As it becomes close to winter, weather conditions will deteriorate. Not only does heavy rainfall and strong winds affect our safety and ability to walk up and down Sion Hill but the rain and wind can damage our course work, especially if it is of a larger scale and does not fit into our bags. Harsh weather can also damage the University’s equipment if it has been loaned to us and we are expected to carry it to and from campus.
The vast majority of students studying Fashion and Textile Design at Sion Hill are young women, the demographic most at risk when walking in the dark. The Autumn and Winter months get extremely dark around Sion Hill as there are very few street lights and the walk to town includes passing very secluded areas such as the golf course and the park. The nature of our course also means that our dedication can keep us in the studios until later in the afternoon, shown by last year where the 4pm, 5pm and 6pm shuttle buses were the most popular choices. With the staggering of start times this year it is likely that some students will be staying later in the studios. In the Winter months it can get dark as early as 4pm so we would urge the University to consider the safety of students walking home and take appropriate action.
Park & Ride Reliability
COVID-19 has resulted in the capacity of buses being greatly reduced. This has resulted in fewer members of the public being able to get the Park and Ride bus and therefore also greatly reduced the chances of our entire student body being able to use this service. It is unlikely that all students will be able to use this bus with its reduced capacity and still arrive at Sion Campus on time for their lectures and workshops. This situation will also worsen when there is bad weather as it will increase the number of students using this bus service.
The other issue with students using the park and ride is its pick up location being on Milsom St. This is a 30 minute walk from Waterside, Charlton Court and Oldfield Park, or a minimum of a 16 minute journey by getting a bus into town centre, providing the student would not have to wait at the bus stop which is unlikely. Students living in Oldfield Park would have to get the 1 or the 5 service, both of which are single deckers and heavily used by the public with a small capacity after COVID-19 restrictions. In the mornings the traffic around Bath City Centre is also very bad meaning that a student could easily face a commute time of up to an hour. Some students also commute from home via the train. This on average can be an hour train ride. From the train station,the walk to Sion Hill is another 40 minutes. Although the walk from the strain station to the recommended park and ride is short, the restriction on passengers will greatly affect their ability to get a seat.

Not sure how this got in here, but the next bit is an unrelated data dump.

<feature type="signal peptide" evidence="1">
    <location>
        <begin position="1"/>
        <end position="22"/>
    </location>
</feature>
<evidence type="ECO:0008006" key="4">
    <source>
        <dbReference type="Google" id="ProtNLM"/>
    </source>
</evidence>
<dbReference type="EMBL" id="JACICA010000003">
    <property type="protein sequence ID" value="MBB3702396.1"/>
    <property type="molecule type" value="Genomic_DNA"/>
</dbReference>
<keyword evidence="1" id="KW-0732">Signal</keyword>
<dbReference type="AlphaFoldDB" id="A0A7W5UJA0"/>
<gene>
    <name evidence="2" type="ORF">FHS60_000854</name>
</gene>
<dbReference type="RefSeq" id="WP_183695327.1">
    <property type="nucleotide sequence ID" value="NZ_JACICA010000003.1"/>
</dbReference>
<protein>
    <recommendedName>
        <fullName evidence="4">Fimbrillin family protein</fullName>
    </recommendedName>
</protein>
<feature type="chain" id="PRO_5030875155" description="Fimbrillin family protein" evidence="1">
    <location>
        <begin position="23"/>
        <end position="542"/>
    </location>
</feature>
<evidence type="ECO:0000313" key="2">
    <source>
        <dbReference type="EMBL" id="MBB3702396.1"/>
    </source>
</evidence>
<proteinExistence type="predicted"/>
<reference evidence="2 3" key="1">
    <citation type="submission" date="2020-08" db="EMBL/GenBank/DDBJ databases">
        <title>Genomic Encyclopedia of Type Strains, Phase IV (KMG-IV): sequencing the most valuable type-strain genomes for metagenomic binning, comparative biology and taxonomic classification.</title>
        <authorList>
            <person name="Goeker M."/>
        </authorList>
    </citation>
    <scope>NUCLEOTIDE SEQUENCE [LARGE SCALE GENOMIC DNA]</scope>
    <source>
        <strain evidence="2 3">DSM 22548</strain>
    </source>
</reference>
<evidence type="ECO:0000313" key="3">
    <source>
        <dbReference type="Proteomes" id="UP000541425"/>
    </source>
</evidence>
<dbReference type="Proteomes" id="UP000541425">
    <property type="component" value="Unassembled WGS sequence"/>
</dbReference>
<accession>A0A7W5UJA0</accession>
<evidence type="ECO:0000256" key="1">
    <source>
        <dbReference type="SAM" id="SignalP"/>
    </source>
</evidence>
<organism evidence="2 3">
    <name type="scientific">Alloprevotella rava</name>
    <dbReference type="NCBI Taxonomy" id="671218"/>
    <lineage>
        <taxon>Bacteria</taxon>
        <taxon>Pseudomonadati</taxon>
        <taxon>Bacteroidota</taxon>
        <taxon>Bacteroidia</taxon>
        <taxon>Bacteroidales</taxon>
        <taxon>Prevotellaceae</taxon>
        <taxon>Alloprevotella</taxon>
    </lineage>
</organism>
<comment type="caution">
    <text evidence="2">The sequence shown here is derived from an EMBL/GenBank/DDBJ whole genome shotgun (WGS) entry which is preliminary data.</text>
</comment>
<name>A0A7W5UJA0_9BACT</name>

The announcement of the termination of the shuttle bus has come at very late notice for students who were under the impression for most of the summer that they would be able to get the free shuttle bus service to Sion Hill. This is especially unfair for first year students as the Bath Spa website advertised a free shuttle bus that would pick them up from their accommodation and take them directly to campus. They were also told this on open days. This information was on the Bath Spa website at the time when they would have made their choices on UCAS and therefore they would have taken this into account when they made their choice of university.